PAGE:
Secondly, in regards to essential oils, there is a term called complementary and alternative medicine (CAM) which is increasingly becoming popular, this includes essential oils. The NHS in the UK defines this as “Complementary and alternative medicines (CAMs) are treatments that fall outside of mainstream healthcare.“ I won’t get statistic heavy on you, but globally the aromatherapy market is projected to grow about 8% by 2024.
Those new to the trend like me, you will need to know that essential oils can be very potent and that some of them have been around for centuries. The oil is extracted from each plant to capture their scents, flavours and beneficial properties. Key reasons to use the oils are that they are lovely for your:
- Wellbeing collection (CAM)
- Can be used for aromatherapy
The 8 essential oils in a nutshell
Rosemary | Botanical name: Rosemary officinalis
A very stimulating and underrated oil, good for both mental and physical levels. Key physical and psychological attributes:
- Physical: Baldness | Circulation | Colds | Hangover | Migraine | Muscles Aches
- Psychological: Clarity | Disorientation | Memory (Dull) | Mental (Calmness)
Ylang Ylang | Botanical name: Cananga odorata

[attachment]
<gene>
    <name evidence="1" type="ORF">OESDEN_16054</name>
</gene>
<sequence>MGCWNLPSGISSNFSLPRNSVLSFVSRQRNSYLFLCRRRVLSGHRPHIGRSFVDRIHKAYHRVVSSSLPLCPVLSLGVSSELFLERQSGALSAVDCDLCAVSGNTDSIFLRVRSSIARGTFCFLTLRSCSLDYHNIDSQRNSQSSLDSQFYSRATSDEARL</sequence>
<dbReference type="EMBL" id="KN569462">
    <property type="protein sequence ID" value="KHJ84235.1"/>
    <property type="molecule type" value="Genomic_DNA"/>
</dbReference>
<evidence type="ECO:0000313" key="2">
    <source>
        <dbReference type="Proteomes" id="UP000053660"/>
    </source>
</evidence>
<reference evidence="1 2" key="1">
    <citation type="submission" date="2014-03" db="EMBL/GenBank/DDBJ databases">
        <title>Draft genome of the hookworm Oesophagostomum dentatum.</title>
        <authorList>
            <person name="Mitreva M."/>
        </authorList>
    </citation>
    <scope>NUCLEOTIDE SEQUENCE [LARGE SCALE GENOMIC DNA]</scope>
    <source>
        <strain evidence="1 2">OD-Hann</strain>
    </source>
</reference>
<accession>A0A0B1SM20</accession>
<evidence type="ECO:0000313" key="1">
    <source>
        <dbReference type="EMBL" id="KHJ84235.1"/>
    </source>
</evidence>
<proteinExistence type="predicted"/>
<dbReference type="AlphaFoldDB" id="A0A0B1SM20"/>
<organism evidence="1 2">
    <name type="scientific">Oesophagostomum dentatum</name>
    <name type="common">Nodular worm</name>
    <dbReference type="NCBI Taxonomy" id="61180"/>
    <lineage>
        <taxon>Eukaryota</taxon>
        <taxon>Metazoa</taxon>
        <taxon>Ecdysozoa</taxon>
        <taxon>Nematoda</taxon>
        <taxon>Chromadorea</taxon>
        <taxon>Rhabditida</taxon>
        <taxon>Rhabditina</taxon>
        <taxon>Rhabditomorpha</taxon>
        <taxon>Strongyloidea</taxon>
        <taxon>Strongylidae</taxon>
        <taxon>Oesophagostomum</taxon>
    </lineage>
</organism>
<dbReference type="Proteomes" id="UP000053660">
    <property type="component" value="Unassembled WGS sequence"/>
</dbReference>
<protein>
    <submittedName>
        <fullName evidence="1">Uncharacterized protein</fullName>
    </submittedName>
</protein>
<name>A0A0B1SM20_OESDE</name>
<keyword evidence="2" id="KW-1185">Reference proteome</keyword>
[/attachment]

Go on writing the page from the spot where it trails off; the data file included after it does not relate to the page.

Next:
Massive exotic scent that claims to increase confidence. Key psychological attributes:
- Psychological: Anger | Aphrodisiac | Detachment | Fear of People | Guilt | Irrationality | Panic Attacks | Self confidence | Shyness | Stubbiness
Tea Tree | Botanical name: Melaleuca alternifolia
Gives off a strong medicinal smell and some claim anti-bacterial, anti-fungal and powerful for your immune system . Key physical attributes:
- Physical: Antibiotic | Acne | Candida | Mouth ulcers | Thrush | Verucae
Lavender | Botanical name: Lavandula officinalis
Mostly known this one, there are far too many to list here but primarily aids the immune system. Key physical and psychological attributes:
- Physical: Bites | Burns | Blisters | Cystitis (pain urinating) | Dermatitis | Eczema | Hot flushes | Insomnia | PMT
- Psychological: Fear | Hyperactivity | Insomnia | Mood swings | Negative thoughts | Relaxation | Panic Attacks | Worry
Jasmine | Botanical name: Jasminum officinalis
Super expensive this one, in the world currently! Great for an aphrodisiac to get you going, mainly from a massage; also early stages of the flu. Key psychological attributes:
- Psychological: Aphrodisiac | Detachment | Frigidity | Over – analytical | Rigidity | Sadness | Shyness | Stress | Too extrovert/introvert
Frankincence | Botanical name: Boswellia thurifera
This ones taken from a North African tree, used for centuries to aid meditation and rejuvenation. Key physical and psychological attributes: